Amygdala responses to valence and its interaction by arousal revealed by MEG

Charalampos Styliadis, Andreas A Ioannides, Panagiotis D Bamidis, Christos Papadelis, 

Journal of Psychophysiology (pre-press)

Abstract: It is widely accepted that the amygdala plays a crucial role in the processing of emotions. The precise nature of its involvement is however unclear. We hypothesized that ambivalent findings from  neuroimaging studies that report amygdala's activity in emotions, are due to distinct functional specificity of amygdala's sub-divisions and specifically to differential reactivity to arousal and valence.  The goal of the present study is to characterize the amygdala response to affective stimuli by disentangling the contributions of arousal and valence. Our hypothesis was prompted by recent reports claiming anatomical sub-divisions of amygdala based on cytoarchitecture and the functional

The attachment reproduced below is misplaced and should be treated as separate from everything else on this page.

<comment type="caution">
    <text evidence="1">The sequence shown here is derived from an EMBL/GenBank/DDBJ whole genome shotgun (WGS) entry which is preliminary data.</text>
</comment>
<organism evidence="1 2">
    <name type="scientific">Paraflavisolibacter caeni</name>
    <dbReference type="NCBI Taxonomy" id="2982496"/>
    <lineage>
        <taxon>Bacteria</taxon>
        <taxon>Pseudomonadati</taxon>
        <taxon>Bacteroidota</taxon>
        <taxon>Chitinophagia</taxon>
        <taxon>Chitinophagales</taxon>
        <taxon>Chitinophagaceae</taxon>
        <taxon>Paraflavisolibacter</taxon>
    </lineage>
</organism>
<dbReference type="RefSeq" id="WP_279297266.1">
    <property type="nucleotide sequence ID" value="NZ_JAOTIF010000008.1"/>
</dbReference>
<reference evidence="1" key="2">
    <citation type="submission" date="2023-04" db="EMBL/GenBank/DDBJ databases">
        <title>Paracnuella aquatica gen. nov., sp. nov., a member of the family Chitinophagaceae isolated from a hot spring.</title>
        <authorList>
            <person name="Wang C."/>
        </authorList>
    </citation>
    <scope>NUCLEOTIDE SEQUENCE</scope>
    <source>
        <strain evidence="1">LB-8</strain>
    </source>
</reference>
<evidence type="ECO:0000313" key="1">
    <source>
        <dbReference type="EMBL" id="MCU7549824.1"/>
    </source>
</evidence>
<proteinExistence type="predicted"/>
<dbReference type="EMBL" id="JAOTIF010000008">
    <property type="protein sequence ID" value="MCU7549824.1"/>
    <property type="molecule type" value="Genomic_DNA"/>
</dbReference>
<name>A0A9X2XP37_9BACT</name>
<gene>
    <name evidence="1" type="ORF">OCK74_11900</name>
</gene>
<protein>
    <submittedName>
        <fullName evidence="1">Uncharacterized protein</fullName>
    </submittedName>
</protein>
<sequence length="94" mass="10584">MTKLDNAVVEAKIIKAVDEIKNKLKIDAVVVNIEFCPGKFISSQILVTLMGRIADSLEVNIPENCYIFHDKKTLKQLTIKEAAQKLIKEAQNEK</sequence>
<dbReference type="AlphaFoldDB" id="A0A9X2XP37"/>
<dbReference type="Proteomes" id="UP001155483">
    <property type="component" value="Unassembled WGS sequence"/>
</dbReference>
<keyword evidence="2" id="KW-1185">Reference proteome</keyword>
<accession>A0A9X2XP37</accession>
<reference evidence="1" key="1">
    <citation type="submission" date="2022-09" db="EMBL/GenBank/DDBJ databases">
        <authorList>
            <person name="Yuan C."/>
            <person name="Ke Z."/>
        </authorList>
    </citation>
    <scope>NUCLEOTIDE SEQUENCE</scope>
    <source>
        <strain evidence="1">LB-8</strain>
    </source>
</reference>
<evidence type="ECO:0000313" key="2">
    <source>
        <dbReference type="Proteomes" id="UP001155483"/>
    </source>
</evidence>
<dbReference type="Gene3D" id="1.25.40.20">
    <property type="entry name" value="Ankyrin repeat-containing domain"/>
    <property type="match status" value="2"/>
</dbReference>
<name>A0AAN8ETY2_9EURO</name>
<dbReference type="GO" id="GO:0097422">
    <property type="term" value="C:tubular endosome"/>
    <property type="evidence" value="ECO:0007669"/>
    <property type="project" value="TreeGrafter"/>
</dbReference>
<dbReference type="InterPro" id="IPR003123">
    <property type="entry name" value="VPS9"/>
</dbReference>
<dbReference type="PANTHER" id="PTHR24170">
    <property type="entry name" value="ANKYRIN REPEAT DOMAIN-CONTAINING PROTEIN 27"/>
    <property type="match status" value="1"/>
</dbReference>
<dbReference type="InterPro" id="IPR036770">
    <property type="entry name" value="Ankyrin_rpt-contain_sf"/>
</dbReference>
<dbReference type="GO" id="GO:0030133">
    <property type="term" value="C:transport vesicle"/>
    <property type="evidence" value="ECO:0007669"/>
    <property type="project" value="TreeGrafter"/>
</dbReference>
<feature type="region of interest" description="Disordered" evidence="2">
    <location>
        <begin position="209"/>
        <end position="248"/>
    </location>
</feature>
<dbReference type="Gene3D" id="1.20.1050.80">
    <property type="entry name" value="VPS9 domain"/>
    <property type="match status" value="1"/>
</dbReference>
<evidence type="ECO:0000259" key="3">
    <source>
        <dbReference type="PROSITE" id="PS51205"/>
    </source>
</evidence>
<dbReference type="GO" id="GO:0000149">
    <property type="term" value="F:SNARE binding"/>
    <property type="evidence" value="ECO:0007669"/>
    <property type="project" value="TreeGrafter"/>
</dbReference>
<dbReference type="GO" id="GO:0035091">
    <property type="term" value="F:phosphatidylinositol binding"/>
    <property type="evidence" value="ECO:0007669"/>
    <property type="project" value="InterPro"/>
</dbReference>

maps obtained from diverse behavioural, emotional, and physiological stimulation. We measured magnetoencephalography (MEG) recordings from 12 healthy individuals passively exposed to affective stimuli from the International Affective Picture System (IAPS) collection using a 2 (Valence levels) x 2  (Arousal levels) design. Source power was estimated using a beamformer technique with the activations referring to the amygdala sub-divisions defined through probabilistic zytoarchitectonic  maps. Right laterobasal amygdala activity was found to mediate negative valence (elicited by unpleasant stimuli) while left centromedial activity was characterized by an interaction of valence by  arousal (arousing pleasant stimuli). We did not find a main effect for amygdala activations in any of its sub-divisions for arousal modulation. To the best of our knowledge, our findings from non-invasive  MEG data, indicate for the first time, a distinct functional specificity of amygdala anatomical subdivisions in the emotional processing.